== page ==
The Gothic is cosmopolitan. The volume is subtitled “The German Gothic and its International Reception,” and its biggest innovation is right there after the colon. It has to be said: “The German Gothic” is a puzzling term, though not much more so than the designator “Gothic” by itself, since this last was originally an ethnic and geographical term (a name for the Germanic tribes of central and eastern Europe in the period of the Roman Empire), which then mutated into a periodizing term naming not peoples but centuries (a name for the Middle Ages almost anywhere in Europe), before mutating again to describe a group of eerie, late eighteenth-century novels whose most famous examples are set in neither the Middle Ages nor Germany. The problem in the present case is that “Gothic” is a word that some English readers once used to describe fictions that struck them as in some ill-defined sense “Germanic,” but then this last word is one that no German writer (or literary historian) can meaningfully self-apply, since one rather expects German writing to come across as Germanic. All German literature is Gothic, and the term “German Gothic” thus becomes a redundancy, akin to calling a novel “Teutono-Allemanic.” But then German literary history has for that very reason never really taken to the term, preferring to speak of Schauerliteratur or Räuberromane or more recently of Horrorliteratur. There is no gotische Literatur, or if there is, it involves twig-writing on amulets and might have been invented by Odin. And yet from out of this muddle, the editors of Popular Revenants have managed to extract an argument or affirmative program. They know that the term “German Gothic” is largely their own creation, and they know, too, what a casual reader is likely to miss—that the term “Gothic” makes this literature in some sense less German and not more so, flagging the affiliations between uncanny writing in German and such writing in other languages, especially English. E. T. A. Hoffmann becomes in the uptake more of a French writer than a German one. In 1786, a German novelist translates from the English an extravagantly plotted historical romance and goes on to write a few novels of her own in that acquired vein. In the 1790s, these are translated into English in turn, by which point they get to count as echt deutsch. Popular Revenants is never more convincing than when establishing the Gothic as a pan-European mode and when establishing the brief centrality of Germany to a literature that you might have remembered as being set mostly in Spain and Italy. For a few decades in the early nineteenth century, when readers were eagerly buying “tales of the northern nations,” it was not uncommon for an English novelist to claim that a novel was hers when it was actually translated from the German or to claim that it was a translation from the German when it was actually hers: “A Very German Story.” The term “Gothic” might be ethnic-tribal, but a nationalist account of Gothic literature will not do. Victor Frankenstein travels to Bavaria and Scotland and the Arctic; the Transylvanian noble stows away on a ship bound for the Yorkshire coast; nineteenth-century Gothic novels were themselves on the move, widely translated and written in many languages anyway. The most famous thing the ancient Goths ever did was cross the Danube.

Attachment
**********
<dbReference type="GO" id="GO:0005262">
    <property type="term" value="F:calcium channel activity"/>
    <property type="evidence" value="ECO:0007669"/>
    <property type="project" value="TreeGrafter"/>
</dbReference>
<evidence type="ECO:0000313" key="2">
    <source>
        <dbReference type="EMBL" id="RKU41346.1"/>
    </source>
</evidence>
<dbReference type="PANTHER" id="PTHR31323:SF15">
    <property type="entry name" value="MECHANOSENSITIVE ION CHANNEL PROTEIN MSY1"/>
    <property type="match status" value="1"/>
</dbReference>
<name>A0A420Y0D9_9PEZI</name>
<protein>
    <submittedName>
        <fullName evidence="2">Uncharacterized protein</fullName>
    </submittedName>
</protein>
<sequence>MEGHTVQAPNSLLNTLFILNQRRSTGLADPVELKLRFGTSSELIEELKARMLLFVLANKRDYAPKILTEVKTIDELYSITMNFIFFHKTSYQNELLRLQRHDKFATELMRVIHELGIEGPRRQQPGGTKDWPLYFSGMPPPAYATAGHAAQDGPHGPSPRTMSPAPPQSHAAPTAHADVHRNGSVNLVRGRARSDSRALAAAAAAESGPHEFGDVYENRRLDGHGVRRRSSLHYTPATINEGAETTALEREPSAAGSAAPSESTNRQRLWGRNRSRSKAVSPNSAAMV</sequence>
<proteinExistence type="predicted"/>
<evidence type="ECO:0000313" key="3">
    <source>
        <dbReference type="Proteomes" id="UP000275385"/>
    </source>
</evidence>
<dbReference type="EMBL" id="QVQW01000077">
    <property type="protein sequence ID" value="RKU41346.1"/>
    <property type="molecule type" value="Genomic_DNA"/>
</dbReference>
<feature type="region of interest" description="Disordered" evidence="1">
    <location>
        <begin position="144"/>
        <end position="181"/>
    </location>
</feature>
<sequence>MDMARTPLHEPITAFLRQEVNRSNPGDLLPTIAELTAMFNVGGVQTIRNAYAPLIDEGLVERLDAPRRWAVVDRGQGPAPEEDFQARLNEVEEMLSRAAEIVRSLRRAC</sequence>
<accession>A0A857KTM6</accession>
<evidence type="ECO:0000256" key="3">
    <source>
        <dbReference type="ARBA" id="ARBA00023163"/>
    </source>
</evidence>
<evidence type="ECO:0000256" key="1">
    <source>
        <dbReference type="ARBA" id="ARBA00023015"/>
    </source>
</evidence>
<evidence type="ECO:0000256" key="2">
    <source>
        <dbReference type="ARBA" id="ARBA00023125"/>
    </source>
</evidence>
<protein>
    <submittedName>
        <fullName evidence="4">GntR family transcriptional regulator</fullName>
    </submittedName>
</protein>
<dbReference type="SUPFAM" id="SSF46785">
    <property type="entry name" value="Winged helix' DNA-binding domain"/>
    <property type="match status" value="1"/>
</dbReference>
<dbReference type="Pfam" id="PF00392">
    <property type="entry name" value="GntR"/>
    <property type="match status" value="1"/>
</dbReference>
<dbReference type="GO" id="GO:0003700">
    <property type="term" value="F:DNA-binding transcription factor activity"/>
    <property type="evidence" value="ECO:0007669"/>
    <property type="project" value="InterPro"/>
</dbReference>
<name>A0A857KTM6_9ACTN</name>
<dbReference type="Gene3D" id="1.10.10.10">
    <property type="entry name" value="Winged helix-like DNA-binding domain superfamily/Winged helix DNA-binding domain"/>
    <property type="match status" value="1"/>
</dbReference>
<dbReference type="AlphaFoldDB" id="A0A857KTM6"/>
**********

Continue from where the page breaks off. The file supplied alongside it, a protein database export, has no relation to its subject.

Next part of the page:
The Gothic is enlightened. This claim is also true and might even be truer than you think. Nearly the first lesson that any student of the Gothic learns is that the genre comes in two forms: the supernatural kind, in which the bogeys and demons are real, and the demystifying kind, in which the goblins all turn out to be Jesuits. We know to call that second kind of Gothic enlightened, but the first is hardly less so, and both wobble with paradox. The villains of the demystifying Gothic are those who use terror to shore up their authority—priests, political operatives, gaslighting Machiavels—but then the ranks of such fear-preachers would have to include Gothic novelists themselves, who find themselves saying both that there is nothing to be scared of and that one should stand aghast at anyone who tells you different. That you should fear those who try to instill fear into you is a sentiment that will always indict its speaker. The supernatural Gothic, meanwhile, might seem irrational or anti-scientific, in that it asks its readers to credit a still occult world, and yet the heroes of such fictions are typically out to defeat everything magical, to reduce the paranormal back to the normal, and whenever they succeed the enchanted Gothic outs itself as disenchantment by other means. Protestants and liberals and London lawyers learn just enough Church Latin to make the vampire go away. Even counter-enlightenment is made to serve the purposes of the enlighteners.